Saturday 30 June 2018

Psychedelic Garage: The Human Expression - Love At Psychedelic Velocity 1965-1967 (2010 Cicadelic)

The Human Expression was an American garage and psychedelic rock band from Los Angeles that released three well-regarded singles, and made additional demo recordings between 1966 and 1967.

The band formed in 1966, with the members coming from Westminster, California, and Tustin, California (both in Orange County). Jim Quarles came up with the name "because it had a mystical and otherworldly ring", and the father of one of the band members (Jim Foster) served as their manager.

The two then began writing songs for the new band: "I didn't know what I was doing at the time. I just wrote the songs with Jim Foster. I didn't have any prior experience." The band would start performing in local venues and school dances to create a more cohesive unit.
After rehearsing for six months, they went to a recording studio and cut the demo recordings for their first single, eventually securing a recording contract with Los Angeles-based Accent Records. While the "A" side of the demo single was selected, the "B" side was replaced with a song that is probably their best known recording, "Love at Psychedelic Velocity."

Two more original compositions made up the second single; the demos and the released recordings of each side have survived. Both singles were mixed by Wally Heider, famed for his work with the Grateful Dead.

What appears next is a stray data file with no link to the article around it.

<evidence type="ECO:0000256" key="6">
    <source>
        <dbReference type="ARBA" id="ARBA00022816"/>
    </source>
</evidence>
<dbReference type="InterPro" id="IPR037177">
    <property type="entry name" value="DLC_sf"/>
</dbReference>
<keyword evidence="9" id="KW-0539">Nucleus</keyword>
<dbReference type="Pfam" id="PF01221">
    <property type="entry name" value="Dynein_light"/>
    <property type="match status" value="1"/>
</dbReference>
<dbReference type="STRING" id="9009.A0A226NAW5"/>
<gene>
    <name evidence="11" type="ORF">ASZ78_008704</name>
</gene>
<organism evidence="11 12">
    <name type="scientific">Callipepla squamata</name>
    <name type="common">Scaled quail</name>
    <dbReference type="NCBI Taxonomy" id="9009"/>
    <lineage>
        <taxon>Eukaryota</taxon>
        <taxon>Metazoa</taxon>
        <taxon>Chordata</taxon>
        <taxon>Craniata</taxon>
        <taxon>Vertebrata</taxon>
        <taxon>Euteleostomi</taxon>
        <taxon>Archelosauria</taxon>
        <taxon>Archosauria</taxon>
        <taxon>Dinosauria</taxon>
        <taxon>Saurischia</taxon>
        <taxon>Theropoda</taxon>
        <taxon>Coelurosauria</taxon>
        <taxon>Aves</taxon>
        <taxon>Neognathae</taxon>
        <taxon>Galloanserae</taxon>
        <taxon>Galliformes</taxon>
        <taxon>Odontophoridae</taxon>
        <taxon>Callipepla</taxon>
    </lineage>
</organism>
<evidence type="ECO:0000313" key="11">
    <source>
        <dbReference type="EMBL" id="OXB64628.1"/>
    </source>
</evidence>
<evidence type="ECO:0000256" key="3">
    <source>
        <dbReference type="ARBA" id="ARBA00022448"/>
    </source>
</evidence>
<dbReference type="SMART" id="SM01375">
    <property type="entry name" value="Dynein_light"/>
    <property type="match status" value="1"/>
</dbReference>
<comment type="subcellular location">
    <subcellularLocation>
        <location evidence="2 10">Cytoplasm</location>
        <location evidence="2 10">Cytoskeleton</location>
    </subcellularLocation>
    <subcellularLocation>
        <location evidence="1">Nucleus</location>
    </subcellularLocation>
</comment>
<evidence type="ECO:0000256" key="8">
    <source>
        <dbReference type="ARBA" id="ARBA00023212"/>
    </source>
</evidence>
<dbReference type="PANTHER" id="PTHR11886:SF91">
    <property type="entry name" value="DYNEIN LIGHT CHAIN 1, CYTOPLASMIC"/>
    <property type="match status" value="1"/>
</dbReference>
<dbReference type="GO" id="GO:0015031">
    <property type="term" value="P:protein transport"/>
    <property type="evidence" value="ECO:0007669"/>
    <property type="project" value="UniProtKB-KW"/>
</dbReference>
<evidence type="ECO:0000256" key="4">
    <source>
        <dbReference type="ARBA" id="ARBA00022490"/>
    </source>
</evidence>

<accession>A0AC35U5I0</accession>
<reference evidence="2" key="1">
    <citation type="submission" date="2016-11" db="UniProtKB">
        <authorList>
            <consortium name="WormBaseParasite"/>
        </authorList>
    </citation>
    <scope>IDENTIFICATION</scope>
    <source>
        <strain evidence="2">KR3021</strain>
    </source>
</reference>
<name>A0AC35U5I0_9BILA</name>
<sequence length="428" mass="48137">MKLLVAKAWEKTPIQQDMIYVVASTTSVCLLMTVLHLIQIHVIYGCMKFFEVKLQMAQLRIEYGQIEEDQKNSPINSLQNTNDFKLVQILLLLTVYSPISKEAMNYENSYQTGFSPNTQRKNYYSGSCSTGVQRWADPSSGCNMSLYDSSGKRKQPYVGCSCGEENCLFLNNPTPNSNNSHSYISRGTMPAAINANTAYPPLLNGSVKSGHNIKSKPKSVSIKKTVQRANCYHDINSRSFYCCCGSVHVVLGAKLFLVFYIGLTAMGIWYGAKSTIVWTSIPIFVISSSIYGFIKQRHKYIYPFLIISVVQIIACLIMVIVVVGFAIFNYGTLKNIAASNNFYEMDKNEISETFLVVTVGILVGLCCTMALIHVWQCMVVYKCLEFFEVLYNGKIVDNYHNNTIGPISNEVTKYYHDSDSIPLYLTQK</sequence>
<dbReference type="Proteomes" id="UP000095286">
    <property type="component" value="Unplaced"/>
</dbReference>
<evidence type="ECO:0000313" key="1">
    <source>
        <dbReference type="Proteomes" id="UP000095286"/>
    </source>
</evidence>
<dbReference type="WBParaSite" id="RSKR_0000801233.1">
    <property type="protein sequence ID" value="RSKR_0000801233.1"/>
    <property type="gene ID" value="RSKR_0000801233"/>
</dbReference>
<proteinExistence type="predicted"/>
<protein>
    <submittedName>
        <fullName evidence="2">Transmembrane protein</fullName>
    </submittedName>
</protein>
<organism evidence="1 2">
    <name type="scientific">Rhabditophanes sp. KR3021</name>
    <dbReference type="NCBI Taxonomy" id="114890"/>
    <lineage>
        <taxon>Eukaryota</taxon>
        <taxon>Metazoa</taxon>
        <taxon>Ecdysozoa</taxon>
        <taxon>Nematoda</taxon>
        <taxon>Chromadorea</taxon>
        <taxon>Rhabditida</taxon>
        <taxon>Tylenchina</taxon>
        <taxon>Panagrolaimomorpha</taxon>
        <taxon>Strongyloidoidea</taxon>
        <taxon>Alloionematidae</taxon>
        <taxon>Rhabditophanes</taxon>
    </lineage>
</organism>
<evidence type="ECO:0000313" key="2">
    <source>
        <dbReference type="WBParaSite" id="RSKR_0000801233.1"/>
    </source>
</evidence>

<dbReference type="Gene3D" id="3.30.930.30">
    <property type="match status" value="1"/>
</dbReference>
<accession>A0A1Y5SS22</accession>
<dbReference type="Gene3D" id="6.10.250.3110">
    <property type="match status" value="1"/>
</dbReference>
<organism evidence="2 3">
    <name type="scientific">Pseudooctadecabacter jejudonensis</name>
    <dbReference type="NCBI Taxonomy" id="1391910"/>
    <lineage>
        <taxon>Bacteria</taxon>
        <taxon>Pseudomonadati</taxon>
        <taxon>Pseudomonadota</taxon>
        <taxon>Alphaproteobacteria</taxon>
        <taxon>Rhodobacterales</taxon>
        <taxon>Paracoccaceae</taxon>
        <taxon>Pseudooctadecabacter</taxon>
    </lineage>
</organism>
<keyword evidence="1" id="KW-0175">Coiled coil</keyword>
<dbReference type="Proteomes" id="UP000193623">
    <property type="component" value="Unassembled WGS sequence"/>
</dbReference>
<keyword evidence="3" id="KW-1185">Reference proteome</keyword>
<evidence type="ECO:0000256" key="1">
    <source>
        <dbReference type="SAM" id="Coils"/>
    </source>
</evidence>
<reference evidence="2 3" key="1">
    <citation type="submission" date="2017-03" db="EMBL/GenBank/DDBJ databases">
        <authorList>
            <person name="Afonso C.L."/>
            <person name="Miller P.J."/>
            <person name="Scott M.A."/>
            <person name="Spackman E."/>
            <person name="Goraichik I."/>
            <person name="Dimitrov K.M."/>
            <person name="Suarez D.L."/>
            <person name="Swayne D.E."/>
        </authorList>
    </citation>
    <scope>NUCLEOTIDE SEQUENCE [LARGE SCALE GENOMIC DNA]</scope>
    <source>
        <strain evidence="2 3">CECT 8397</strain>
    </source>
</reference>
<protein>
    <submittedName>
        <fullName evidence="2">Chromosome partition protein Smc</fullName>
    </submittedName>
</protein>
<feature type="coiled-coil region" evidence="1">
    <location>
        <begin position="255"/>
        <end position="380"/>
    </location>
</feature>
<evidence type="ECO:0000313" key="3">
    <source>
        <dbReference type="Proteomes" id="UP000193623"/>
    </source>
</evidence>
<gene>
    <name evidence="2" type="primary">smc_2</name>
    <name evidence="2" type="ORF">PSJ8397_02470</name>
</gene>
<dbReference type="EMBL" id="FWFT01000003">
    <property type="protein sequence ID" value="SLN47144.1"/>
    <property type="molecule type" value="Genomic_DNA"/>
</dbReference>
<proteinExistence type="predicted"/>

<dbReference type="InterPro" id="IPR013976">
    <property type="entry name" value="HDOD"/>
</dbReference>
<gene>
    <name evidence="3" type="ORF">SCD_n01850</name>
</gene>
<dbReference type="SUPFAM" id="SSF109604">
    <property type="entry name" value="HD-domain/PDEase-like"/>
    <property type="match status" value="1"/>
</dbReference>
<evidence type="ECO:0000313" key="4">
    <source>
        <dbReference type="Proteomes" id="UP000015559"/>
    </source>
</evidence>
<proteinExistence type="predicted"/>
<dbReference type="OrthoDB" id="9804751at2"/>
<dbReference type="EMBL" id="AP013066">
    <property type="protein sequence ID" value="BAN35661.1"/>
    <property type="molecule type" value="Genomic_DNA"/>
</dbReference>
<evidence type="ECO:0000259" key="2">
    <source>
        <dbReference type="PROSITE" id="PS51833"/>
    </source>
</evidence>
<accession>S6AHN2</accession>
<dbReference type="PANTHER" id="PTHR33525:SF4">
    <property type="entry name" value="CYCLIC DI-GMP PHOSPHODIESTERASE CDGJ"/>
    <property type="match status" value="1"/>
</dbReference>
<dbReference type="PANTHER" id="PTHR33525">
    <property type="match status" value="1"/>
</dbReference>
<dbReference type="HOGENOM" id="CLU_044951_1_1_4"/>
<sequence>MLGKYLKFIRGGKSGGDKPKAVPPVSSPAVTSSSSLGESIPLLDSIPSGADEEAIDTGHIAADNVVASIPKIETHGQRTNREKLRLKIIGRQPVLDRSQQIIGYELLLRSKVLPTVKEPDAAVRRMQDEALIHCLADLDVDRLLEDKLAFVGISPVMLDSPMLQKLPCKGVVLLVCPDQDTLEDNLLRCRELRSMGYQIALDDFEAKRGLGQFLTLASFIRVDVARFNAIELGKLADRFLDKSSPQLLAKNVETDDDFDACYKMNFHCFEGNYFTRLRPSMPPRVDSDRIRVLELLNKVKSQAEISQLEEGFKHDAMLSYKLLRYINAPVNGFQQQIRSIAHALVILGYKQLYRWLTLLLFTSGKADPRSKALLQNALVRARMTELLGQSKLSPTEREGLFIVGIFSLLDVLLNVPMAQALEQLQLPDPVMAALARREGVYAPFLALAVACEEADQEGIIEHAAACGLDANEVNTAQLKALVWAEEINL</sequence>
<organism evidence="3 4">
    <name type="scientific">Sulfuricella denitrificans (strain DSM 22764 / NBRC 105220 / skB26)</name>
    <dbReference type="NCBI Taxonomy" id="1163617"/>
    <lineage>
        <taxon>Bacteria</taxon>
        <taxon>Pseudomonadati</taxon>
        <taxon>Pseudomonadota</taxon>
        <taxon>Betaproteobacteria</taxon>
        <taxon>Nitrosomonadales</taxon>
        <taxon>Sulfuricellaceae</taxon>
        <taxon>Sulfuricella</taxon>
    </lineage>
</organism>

Perhaps due to the slow sales of the band's own songs, their manager brought demos of two songs by then-unknown songwriter Mars Bonfire to the band to consider for their third single. They selected "Sweet Child of Nothingness" as the "A" side of their third single, to be backed with another original composition as the "B" side.

The other song was "Born to be Wild," which did not impress Jim Quarles; in 1968, this would become a smash hit by Steppenwolf. The band, at this point, also began playing across the Sunset Strip but were limited in venues due to still being minors.

Before the band's third single was released, lead guitarist Martin Eshleman injured his hand. The band was practicing, and were taking a break when Tom Hamilton accidentally slammed a door on Eshleman's hand, lodging it in glass. Eshleman had severed tendons and an artery, and was forced to leave the band. Although a new guitarist was brought in, Quarles left almost immediately: "This move kind of destroyed the chemistry of the band. I felt it was time to move on".(excerpt by Wiki)

The band have done a lot of very fine psychedelic garage rock songs and this is a fine collection of their work they've done in the studio.(Frank)


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